Furthermore, the former President’s numerous assurances he would impose equitable immigration practices regarding thousands of Haitians fleeing dictatorial rule after the military overthrow of democratically elected President Jean-Bertrand Aristide – as was exercised for white Cubans during the Cuban Revolution – register as additional misdeeds committed against the Democratic Party Faithful.

Such a reality prevails, as Clinton would break this campaign promise, and subsequently redirect the vast majority of these members of the African diaspora back to Haiti, as they attempted to reach North American shores on makeshift rafts.

These doings, and others, such as Clinton’s abandoning of noted African-American legal scholar Lani Guinier, – his failed appointee to U.S. Assistant Attorney General for Civil Rights unfairly and ferociously attacked by then-White House adversaries – denote an established pattern of political betrayal in regard to his loyal base. An enormously supportive African-American constituency, which largely dubbed the official, “The first black President.”

Not only does the public record reflect a considerable history of Democratic political disregard for the African-American community and its interests, as manifested through the actions of former President Bill Clinton, but so too may the annals of time ultimately brand a similar stamp on the legacy of the current administration.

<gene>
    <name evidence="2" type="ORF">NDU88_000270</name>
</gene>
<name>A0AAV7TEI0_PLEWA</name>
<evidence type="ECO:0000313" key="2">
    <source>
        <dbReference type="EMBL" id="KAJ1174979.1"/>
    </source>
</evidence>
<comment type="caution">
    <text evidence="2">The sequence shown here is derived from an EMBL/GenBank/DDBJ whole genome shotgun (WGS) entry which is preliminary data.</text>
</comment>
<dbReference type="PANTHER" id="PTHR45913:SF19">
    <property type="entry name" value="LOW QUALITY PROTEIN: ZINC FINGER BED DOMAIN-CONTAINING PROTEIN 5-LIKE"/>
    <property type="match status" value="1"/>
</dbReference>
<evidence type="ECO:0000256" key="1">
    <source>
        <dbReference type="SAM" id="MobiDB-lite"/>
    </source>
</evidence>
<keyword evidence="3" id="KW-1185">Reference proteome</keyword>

The White House’s refusal to send a delegation to the United Nations Conference on Racism, in Geneva, Switzerland stands as just one of a number of transgressions, endured by Americans of African ancestry, emanating from the present Oval office.

President Obama’s empty promise to fight for legislation that would have permitted scores of people facing foreclosure – many of whom were African Americans preyed upon by predatory lending institutions – an opportunity to have their mortgage interest rates adjusted in effort to avoid such procedures, serves as a further extension of this phenomenon.

Also, Obama’s capping of monies well below what is owed black farmers, as a result of an extended tradition of discrimination imposed upon them by the U.S. Department of Agriculture along with his refusal to directly advocate for the payment of the now pittance they may potentially be awarded, represent even still more instances of party insolence toward its most devoted followers.

Lastly, the White House’s widely perceived apprehension toward squarely addressing the desperate state of many of this nation’s black citizens may perhaps represent the greatest of Democratic slights experienced by the group.

These undertakings – or lack thereof – on the part of the leadership of the Democratic Party, have essentially been as damaging to the African-American community, as have the long standing Republican efforts to dismantle affirmative action programs as well as those designed to provide aid to the working and profoundly poor; many among these classes consisting of people of African lineage.

Such affronts, leveled by the left, are made even more offensive considering blacks overwhelmingly support Democratic national candidates; as demonstrated by the 96% voter support this group delivered current President Obama during the general election.

In the face of a two party political system, in which neither entity holds any significant measure of deference for a socially ailing African-American body, the construction of a party in which the group may call its own, may serve as the only reasonable approach, by which this population may be afforded any degree of leverage.